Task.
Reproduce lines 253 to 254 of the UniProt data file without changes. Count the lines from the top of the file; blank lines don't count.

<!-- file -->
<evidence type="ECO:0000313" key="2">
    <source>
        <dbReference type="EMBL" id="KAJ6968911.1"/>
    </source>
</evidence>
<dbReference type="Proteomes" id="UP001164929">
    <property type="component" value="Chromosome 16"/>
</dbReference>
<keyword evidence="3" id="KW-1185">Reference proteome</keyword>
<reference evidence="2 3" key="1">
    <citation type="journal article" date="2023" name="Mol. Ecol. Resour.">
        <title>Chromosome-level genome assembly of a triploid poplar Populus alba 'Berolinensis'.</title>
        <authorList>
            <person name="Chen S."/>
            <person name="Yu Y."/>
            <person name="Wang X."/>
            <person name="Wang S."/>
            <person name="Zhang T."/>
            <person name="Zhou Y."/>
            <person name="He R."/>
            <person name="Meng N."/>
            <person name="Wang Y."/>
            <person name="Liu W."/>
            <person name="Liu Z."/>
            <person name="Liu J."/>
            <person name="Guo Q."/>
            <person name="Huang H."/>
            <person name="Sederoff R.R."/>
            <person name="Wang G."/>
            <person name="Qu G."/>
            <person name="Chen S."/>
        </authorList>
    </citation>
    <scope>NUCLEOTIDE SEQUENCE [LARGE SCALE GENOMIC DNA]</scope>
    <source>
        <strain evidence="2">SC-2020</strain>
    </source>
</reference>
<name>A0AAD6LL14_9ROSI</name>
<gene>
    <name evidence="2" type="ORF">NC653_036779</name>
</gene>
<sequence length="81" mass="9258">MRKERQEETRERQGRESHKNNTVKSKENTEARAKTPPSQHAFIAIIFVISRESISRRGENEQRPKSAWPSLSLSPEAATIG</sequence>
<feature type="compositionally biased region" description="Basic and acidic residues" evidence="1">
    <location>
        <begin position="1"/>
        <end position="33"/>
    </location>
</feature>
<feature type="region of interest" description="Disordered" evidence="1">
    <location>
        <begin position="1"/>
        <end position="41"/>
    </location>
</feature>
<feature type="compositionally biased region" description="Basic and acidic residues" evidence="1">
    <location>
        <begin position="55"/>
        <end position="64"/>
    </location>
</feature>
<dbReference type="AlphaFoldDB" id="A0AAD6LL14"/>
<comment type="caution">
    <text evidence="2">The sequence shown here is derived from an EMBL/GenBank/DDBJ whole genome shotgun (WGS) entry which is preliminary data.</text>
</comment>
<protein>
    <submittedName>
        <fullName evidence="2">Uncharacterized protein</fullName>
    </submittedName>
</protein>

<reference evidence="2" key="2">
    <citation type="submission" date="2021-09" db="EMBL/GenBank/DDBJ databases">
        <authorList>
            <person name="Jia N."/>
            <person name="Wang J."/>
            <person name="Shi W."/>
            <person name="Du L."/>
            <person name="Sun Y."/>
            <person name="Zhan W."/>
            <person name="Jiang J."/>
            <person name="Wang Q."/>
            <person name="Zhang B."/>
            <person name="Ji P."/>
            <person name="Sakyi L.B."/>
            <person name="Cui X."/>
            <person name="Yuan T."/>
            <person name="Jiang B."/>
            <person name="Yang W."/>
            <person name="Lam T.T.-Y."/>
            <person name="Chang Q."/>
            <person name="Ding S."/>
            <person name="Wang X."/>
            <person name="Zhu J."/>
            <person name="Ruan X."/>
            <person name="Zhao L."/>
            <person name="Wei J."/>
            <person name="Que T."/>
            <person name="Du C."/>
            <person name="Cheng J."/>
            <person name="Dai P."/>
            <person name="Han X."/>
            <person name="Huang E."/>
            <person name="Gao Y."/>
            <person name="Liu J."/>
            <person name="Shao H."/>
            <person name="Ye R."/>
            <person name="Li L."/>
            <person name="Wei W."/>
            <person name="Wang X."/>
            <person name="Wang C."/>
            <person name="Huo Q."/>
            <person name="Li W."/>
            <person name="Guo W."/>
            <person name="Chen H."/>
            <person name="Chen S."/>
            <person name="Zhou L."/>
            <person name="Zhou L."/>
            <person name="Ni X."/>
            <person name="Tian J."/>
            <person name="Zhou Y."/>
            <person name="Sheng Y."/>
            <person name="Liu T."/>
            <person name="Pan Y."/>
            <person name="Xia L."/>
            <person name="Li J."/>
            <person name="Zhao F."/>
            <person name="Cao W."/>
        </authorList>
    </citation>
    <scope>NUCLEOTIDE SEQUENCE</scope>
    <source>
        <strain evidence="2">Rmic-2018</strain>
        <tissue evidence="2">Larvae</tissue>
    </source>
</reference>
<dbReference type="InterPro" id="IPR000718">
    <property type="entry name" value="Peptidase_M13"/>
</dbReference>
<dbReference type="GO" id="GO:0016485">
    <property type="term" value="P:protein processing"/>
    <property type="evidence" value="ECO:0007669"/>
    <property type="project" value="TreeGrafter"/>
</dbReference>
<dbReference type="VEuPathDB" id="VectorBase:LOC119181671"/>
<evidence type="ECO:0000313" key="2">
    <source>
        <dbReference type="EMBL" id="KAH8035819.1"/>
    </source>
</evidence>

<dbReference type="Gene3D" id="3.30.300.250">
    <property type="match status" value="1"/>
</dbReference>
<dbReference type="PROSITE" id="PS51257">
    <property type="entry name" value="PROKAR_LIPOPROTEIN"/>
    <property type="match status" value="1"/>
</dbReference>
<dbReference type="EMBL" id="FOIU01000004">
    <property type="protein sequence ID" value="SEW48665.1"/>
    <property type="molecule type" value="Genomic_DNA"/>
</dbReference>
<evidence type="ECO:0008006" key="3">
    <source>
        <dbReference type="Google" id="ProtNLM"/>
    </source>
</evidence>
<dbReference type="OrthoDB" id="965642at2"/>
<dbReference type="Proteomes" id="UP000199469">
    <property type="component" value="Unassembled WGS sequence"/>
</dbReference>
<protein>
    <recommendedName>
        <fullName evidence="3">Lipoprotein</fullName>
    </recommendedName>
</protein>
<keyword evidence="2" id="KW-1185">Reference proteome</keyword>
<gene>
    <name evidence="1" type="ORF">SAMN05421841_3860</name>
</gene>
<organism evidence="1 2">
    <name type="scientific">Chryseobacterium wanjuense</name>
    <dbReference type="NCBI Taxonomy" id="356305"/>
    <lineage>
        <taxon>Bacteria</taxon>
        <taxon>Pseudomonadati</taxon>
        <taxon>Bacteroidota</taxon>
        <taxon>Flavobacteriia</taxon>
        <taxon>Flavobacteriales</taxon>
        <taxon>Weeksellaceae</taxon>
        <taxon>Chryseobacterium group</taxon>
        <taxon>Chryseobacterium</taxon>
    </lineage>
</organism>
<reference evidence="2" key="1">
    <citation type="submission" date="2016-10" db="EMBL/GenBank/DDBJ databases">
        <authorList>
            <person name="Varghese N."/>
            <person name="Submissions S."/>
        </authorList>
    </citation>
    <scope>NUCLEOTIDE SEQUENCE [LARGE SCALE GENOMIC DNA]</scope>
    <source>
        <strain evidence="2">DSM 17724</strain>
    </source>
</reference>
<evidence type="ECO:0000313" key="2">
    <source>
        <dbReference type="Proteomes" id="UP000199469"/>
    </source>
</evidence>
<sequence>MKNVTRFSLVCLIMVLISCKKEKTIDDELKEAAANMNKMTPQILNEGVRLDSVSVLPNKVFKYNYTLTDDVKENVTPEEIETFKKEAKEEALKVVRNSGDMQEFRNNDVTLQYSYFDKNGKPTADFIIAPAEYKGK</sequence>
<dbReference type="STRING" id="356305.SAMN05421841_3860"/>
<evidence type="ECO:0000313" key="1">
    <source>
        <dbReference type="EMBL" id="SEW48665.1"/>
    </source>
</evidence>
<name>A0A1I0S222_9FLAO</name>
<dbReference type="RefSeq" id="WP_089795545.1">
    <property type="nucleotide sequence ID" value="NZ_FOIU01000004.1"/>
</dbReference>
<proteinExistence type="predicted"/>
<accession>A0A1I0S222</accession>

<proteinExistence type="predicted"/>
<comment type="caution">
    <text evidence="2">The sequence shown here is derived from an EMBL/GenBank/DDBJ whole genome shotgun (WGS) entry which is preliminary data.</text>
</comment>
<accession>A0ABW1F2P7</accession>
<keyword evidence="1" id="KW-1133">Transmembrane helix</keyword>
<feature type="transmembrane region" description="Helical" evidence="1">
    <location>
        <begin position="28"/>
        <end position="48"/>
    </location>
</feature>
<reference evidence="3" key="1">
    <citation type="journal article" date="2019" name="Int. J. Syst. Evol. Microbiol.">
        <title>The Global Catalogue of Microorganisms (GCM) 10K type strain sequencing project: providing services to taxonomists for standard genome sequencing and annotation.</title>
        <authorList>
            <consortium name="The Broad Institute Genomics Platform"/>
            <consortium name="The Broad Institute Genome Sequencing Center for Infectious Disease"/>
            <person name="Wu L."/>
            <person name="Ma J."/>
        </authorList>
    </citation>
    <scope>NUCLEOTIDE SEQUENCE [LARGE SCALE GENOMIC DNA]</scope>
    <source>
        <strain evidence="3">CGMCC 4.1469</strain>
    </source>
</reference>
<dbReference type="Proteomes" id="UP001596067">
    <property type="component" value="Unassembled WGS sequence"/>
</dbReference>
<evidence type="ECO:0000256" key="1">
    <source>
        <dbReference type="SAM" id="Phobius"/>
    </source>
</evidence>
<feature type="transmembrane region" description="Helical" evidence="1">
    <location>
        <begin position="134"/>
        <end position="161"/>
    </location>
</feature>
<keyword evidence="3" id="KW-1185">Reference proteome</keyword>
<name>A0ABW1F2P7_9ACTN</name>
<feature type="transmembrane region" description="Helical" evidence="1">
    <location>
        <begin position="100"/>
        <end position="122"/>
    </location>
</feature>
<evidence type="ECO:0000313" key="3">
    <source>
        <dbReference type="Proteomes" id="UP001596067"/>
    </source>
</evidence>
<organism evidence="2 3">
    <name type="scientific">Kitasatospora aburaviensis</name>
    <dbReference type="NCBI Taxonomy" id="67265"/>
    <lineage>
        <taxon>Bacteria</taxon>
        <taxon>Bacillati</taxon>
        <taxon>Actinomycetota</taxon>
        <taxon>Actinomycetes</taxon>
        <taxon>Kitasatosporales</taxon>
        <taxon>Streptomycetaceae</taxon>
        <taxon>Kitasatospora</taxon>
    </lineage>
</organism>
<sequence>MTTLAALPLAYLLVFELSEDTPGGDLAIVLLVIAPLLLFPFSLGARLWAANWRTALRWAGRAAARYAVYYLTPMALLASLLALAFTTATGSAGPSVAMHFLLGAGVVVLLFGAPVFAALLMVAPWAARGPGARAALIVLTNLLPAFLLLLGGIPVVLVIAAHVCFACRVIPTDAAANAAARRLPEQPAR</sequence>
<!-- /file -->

<evidence type="ECO:0000256" key="1">
    <source>